The jury in the trial of a 68-year-old former top-flight professional footballer accused of raping and sexually abusing his daughter over a three year period have been discharged after failing to agree a verdict.
The man, who previously played soccer professionally with a top English team, had pleaded not guilty to 80 counts of rape, oral rape and sexual assault on dates between 2003 and 2006 in the family homes in county Galway and Roscommon.
The jury of eight men and four women at the Central Criminal Court spent over six hours deliberating before telling Mr Justice Peter Charleton they would not be able to reach a verdict on any of the charges. It was day seven of the trial.
Mr Justice Charleton thanked the jury for their time and attention before remanding the accused on bail pending the setting of a new trial date later this month.
The alleged victim had given evidence by video link that the assaults happened "once or twice a week" and later "turned into a daily thing".
Under cross examination by Martin Giblin SC (with Garret Baker BL ), defending, the victim agreed that her father could be strict with her and that she had been a "lively" girl who sometimes got into trouble. She agreed that she had been caught skipping school and smoking and was told that she would be sent to boarding school if she continued to get into trouble.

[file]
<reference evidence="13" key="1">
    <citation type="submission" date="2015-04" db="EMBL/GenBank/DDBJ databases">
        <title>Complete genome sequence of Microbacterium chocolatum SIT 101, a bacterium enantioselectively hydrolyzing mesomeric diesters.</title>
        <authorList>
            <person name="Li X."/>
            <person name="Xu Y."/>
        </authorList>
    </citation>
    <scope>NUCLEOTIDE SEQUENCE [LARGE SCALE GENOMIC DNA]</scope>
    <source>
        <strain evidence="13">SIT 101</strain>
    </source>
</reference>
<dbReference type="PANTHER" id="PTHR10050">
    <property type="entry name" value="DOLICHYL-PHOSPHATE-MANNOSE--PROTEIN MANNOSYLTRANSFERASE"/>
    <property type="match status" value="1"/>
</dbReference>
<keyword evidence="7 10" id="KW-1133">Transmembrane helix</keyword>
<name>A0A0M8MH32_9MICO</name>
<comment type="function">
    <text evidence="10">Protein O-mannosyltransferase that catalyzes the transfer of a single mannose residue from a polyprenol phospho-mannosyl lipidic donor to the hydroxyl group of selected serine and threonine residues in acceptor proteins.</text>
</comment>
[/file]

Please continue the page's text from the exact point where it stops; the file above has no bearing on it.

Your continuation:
On an occasion when she wanted to go to a disco she said her father told her that if he got what he wanted, she would get what she wanted.
She told prosecuting counsel, Ms Isobel Kennedy SC that the assaults ended in September 2006 after the complainant's mother found a letter in the girl's bedroom written by the girl, which detailed what had been happening.
The woman then confronted the accused and read out the letter to him. She said he was shocked.
When she asked him why he had done it he said he did not know and wanted to go to a doctor to find out why. She asked him if he had used contraception and he said "no, that's how stupid I am".
Giving evidence in his own defence, the accused said he previously admitted the allegations to the complainant's mother and gardai because he didn't want his daughter to "get into trouble for making false allegations."
He agreed with defence counsel, Mr Martin Giblin SC that when confronted by the girl's mother about the allegations, he told her: "Okay, if you say I did that, then that's what I did."